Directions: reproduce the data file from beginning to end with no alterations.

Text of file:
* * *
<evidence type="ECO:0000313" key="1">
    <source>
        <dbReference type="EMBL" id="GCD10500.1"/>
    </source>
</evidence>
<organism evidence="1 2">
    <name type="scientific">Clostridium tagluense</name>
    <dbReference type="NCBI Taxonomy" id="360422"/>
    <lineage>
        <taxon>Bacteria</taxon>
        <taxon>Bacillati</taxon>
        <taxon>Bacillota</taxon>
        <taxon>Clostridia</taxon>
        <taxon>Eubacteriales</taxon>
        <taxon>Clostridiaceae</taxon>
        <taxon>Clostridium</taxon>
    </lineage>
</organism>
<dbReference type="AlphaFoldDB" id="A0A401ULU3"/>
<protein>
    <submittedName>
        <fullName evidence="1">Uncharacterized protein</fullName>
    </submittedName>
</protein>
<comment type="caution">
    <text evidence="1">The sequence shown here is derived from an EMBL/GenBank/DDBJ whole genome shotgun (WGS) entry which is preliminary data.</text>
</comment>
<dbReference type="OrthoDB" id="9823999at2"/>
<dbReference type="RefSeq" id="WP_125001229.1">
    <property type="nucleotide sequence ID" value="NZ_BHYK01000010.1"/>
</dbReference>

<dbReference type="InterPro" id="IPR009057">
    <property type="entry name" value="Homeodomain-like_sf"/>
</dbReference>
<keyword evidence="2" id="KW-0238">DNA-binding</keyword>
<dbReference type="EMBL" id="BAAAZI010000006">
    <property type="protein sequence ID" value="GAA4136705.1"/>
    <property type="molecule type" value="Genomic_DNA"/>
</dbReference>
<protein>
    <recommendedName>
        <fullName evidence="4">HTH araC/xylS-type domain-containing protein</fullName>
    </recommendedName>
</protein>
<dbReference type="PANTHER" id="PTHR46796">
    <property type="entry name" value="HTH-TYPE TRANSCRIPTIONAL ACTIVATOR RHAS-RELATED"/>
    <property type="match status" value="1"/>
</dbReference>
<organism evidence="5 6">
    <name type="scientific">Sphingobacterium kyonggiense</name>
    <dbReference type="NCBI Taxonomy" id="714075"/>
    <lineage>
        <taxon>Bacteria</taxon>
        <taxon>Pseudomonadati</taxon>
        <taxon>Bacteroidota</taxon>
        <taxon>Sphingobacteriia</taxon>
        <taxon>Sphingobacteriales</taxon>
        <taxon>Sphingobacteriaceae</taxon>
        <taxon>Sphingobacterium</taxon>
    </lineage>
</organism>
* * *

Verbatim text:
<evidence type="ECO:0000313" key="1">
    <source>
        <dbReference type="EMBL" id="GCD10500.1"/>
    </source>
</evidence>
<organism evidence="1 2">
    <name type="scientific">Clostridium tagluense</name>
    <dbReference type="NCBI Taxonomy" id="360422"/>
    <lineage>
        <taxon>Bacteria</taxon>
        <taxon>Bacillati</taxon>
        <taxon>Bacillota</taxon>
        <taxon>Clostridia</taxon>
        <taxon>Eubacteriales</taxon>
        <taxon>Clostridiaceae</taxon>
        <taxon>Clostridium</taxon>
    </lineage>
</organism>
<dbReference type="AlphaFoldDB" id="A0A401ULU3"/>
<protein>
    <submittedName>
        <fullName evidence="1">Uncharacterized protein</fullName>
    </submittedName>
</protein>
<comment type="caution">
    <text evidence="1">The sequence shown here is derived from an EMBL/GenBank/DDBJ whole genome shotgun (WGS) entry which is preliminary data.</text>
</comment>
<dbReference type="OrthoDB" id="9823999at2"/>
<dbReference type="RefSeq" id="WP_125001229.1">
    <property type="nucleotide sequence ID" value="NZ_BHYK01000010.1"/>
</dbReference>

<dbReference type="InterPro" id="IPR009057">
    <property type="entry name" value="Homeodomain-like_sf"/>
</dbReference>
<keyword evidence="2" id="KW-0238">DNA-binding</keyword>
<dbReference type="EMBL" id="BAAAZI010000006">
    <property type="protein sequence ID" value="GAA4136705.1"/>
    <property type="molecule type" value="Genomic_DNA"/>
</dbReference>
<protein>
    <recommendedName>
        <fullName evidence="4">HTH araC/xylS-type domain-containing protein</fullName>
    </recommendedName>
</protein>
<dbReference type="PANTHER" id="PTHR46796">
    <property type="entry name" value="HTH-TYPE TRANSCRIPTIONAL ACTIVATOR RHAS-RELATED"/>
    <property type="match status" value="1"/>
</dbReference>
<organism evidence="5 6">
    <name type="scientific">Sphingobacterium kyonggiense</name>
    <dbReference type="NCBI Taxonomy" id="714075"/>
    <lineage>
        <taxon>Bacteria</taxon>
        <taxon>Pseudomonadati</taxon>
        <taxon>Bacteroidota</taxon>
        <taxon>Sphingobacteriia</taxon>
        <taxon>Sphingobacteriales</taxon>
        <taxon>Sphingobacteriaceae</taxon>
        <taxon>Sphingobacterium</taxon>
    </lineage>
</organism>